- Information about the surveillance of pertussis and other vaccine preventable diseases can be found on the European surveillance network EUVAC.NET website
- Links to additional resources are provided by MedlinePlus (in English and Spanish)
- Information on POLYMOD is available

## Introduction

There has been a long-standing discussion in the public health community about how mass vaccination impacts the circulation of *B. pertussis* in a population and how it reduces transmission [1],[2]. Over the last decade pertussis has reemerged in many countries where large-scale vaccination programmes have been in place since the middle of the last century. After a period during which infections with the bacterial pathogen *B. pertussis* seemed to be under control, pertussis incidence is now reportedly rising in many Western countries, even those with stable and high vaccination coverage. Several reasons have been put forward to explain these trends: a surveillance artifact due to the introduction of new diagnostic methods or a true epidemiological observation representing, for example, waning vaccine-induced protection. With respect to the latter explanation it is now known that subclinical infections in adolescent and adult populations may play a major role in the persistent circulation of *B. pertussis* in highly vaccinated populations [3]. Immunity after natural infection and vaccine-induced immunity both wane after some years and reinfection of previously infected or of vaccinated individuals have both been observed [4]. Prior immunization, as well as older age, usually results in a milder clinical presentation of the infection, such that pertussis infections in adults are often not recognized or diagnosed. Nevertheless, asymptomatically infected persons can be a source of new infection and can pose a threat to children who are too young to be vaccinated, and are therefore susceptible to potentially severe pertussis infection [5].

What is the most effective vaccination strategy to protect those who might suffer the most severe complications following infection with *B. pertussis*? Several mathematical modelling studies have been conducted to assess the effectiveness of various vaccination strategies on pertussis incidence [6]–[9]. All of those studies suffered from a lack of quantitative input information about the impact of subclinical infections on the transmission dynamics of *B. pertussis* and the difficulty in interpreting pertussis notification data. Nevertheless, following recommendations from such modelling analyses, adolescent or adult booster vaccination has been introduced in several countries. The so-called ‘cocooning strategy’ is also under discussion, an approach that consists of vaccinating household members of newborn infants [7]. An accurate assessment of the potential effectiveness of these vaccination strategies rests on a firm knowledge of the incidence of infection in older age groups and on quantitative estimates of the transmission potential of infected persons in these groups. Notification data are a weak source of information in that respect, because of the mostly asymptomatic/mildly symptomatic nature of pertussis in these older-age groups [10],[11]. Therefore other methods to estimate pertussis incidence have been developed using seroepidemiological approaches [12]. These approaches have used high titres of anti-pertussis toxin as a marker of recent infection [13]. A quantitative description of the time course of serum antibody titres following infection (seroconversion) allows translation of the titres in a cross-sectional sample into times since infection. The statistical methods first developed to analyse such data have since been extended and applied to other pathogens [14],[15]. For pertussis these studies have produced estimates in line with other epidemiological studies [16]–[18].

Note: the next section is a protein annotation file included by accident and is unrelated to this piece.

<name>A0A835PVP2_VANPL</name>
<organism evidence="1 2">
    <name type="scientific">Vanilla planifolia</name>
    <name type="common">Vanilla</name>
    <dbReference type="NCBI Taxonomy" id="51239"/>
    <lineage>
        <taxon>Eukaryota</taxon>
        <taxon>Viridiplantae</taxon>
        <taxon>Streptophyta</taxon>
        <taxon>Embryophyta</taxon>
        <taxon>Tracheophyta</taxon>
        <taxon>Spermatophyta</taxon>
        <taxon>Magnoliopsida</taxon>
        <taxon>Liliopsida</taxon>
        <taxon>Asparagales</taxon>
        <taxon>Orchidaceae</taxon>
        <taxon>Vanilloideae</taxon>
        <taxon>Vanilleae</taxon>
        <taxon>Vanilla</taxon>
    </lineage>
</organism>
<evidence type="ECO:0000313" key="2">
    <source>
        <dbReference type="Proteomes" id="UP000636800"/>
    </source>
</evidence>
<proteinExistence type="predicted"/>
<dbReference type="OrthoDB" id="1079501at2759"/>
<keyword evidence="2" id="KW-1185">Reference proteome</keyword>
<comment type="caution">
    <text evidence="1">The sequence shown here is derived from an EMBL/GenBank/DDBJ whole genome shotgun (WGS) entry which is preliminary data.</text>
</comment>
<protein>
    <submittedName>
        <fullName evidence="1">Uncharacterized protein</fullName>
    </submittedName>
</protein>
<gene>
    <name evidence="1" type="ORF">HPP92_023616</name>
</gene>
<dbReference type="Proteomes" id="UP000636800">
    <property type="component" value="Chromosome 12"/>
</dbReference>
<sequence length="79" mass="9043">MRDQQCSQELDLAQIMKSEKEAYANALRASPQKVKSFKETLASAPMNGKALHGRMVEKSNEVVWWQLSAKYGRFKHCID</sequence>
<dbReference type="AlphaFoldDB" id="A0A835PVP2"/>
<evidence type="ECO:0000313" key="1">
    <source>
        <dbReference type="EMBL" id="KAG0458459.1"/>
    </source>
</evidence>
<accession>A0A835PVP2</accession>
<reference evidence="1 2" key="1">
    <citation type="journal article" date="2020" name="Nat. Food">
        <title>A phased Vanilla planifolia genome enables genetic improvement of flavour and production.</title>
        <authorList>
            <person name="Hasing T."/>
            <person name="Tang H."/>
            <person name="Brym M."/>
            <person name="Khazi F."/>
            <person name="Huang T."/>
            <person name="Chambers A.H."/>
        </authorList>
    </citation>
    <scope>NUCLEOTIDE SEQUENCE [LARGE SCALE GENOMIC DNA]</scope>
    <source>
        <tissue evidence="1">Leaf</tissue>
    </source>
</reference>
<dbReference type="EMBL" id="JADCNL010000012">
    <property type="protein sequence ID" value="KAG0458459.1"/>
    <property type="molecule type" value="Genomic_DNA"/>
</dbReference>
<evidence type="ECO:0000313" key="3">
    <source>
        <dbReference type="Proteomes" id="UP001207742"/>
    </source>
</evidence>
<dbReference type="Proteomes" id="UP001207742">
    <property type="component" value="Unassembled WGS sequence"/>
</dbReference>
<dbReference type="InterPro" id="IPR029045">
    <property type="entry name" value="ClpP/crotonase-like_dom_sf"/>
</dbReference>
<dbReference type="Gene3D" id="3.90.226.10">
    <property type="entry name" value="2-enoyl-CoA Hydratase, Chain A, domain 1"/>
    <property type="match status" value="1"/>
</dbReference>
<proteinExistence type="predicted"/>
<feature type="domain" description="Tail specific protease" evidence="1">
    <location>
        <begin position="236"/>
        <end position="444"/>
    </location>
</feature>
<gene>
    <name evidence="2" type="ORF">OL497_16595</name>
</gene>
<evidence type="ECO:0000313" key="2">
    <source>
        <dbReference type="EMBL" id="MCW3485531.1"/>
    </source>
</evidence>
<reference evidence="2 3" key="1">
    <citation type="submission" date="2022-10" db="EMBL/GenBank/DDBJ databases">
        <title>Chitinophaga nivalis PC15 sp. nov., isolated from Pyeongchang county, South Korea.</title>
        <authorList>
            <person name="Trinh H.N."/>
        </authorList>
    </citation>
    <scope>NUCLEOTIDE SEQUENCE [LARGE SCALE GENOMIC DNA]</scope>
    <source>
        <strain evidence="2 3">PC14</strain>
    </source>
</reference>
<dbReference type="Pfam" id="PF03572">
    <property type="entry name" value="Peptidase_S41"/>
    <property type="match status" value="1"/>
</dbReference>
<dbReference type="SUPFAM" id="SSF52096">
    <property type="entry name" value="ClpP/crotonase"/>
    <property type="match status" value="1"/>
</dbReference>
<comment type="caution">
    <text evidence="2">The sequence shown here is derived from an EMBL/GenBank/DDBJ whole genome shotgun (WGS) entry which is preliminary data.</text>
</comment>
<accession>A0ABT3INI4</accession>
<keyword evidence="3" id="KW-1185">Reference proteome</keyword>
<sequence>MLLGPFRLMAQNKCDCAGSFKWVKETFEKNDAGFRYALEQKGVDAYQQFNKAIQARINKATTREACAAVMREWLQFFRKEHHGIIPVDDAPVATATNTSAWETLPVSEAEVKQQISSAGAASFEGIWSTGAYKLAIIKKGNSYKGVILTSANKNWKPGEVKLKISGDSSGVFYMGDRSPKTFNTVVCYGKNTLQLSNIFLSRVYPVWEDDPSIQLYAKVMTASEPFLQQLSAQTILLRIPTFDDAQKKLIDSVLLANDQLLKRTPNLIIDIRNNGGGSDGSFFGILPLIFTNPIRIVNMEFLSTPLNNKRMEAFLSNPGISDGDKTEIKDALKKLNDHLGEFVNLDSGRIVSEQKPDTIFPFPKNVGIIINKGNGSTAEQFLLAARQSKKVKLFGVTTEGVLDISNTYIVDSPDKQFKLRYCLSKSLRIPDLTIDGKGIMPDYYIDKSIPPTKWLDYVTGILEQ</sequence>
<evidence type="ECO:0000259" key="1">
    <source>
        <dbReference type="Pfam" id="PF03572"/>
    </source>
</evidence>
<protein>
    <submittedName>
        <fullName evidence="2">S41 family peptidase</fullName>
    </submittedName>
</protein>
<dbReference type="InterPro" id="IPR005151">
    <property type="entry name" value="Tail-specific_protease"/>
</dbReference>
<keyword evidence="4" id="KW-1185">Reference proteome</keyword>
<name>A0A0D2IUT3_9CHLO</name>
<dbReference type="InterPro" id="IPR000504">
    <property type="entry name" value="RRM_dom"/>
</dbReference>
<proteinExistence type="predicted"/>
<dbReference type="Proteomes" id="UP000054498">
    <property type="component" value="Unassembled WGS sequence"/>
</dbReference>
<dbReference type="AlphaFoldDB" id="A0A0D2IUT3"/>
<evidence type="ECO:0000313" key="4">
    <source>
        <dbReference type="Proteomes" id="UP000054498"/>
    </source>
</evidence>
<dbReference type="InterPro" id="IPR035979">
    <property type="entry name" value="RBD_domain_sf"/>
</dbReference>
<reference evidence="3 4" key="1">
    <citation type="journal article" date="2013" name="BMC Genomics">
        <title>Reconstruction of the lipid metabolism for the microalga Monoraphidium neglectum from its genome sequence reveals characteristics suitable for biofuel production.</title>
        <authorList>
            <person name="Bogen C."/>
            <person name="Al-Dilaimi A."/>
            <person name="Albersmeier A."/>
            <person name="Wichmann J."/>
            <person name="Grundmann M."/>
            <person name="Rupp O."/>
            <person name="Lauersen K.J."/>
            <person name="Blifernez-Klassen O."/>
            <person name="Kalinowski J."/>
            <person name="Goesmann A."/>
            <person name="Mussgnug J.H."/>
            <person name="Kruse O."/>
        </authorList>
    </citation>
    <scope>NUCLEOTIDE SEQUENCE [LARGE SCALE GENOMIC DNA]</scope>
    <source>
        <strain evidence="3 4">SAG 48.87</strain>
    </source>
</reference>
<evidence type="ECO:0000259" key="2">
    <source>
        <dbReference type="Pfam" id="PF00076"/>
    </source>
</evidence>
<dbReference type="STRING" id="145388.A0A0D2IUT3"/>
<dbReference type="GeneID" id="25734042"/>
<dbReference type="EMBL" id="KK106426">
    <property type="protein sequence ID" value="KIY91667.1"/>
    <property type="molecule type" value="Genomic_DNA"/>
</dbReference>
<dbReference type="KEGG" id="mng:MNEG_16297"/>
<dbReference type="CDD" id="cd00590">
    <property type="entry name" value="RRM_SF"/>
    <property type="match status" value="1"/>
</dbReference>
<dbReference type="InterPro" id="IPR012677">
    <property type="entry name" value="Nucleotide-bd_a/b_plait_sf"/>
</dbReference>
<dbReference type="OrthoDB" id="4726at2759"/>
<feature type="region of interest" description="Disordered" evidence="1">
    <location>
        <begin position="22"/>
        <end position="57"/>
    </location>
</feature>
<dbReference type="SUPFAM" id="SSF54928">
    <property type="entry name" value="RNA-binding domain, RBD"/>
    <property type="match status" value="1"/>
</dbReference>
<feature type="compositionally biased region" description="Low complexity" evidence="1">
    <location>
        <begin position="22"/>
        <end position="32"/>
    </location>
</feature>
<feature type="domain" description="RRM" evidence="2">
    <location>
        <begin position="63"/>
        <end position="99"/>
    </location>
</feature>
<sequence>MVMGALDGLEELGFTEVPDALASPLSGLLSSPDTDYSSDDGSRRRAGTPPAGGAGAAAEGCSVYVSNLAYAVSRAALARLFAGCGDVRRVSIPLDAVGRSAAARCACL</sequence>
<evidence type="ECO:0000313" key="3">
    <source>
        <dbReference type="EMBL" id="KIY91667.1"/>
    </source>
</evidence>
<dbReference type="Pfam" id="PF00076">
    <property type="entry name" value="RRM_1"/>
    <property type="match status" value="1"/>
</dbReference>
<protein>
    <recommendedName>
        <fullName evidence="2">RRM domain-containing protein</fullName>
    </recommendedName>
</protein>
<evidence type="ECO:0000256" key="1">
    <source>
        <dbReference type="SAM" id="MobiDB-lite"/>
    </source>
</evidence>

In a parallel development, the importance of a sound knowledge of contact patterns leading to infection was recognized in the context of mathematical modelling of infections spread by close contact [19],[20]. Therefore, social contact data were collected in several European countries in the years 2005/2006, enabling age-dependent mixing patterns to be described for eight European countries [21].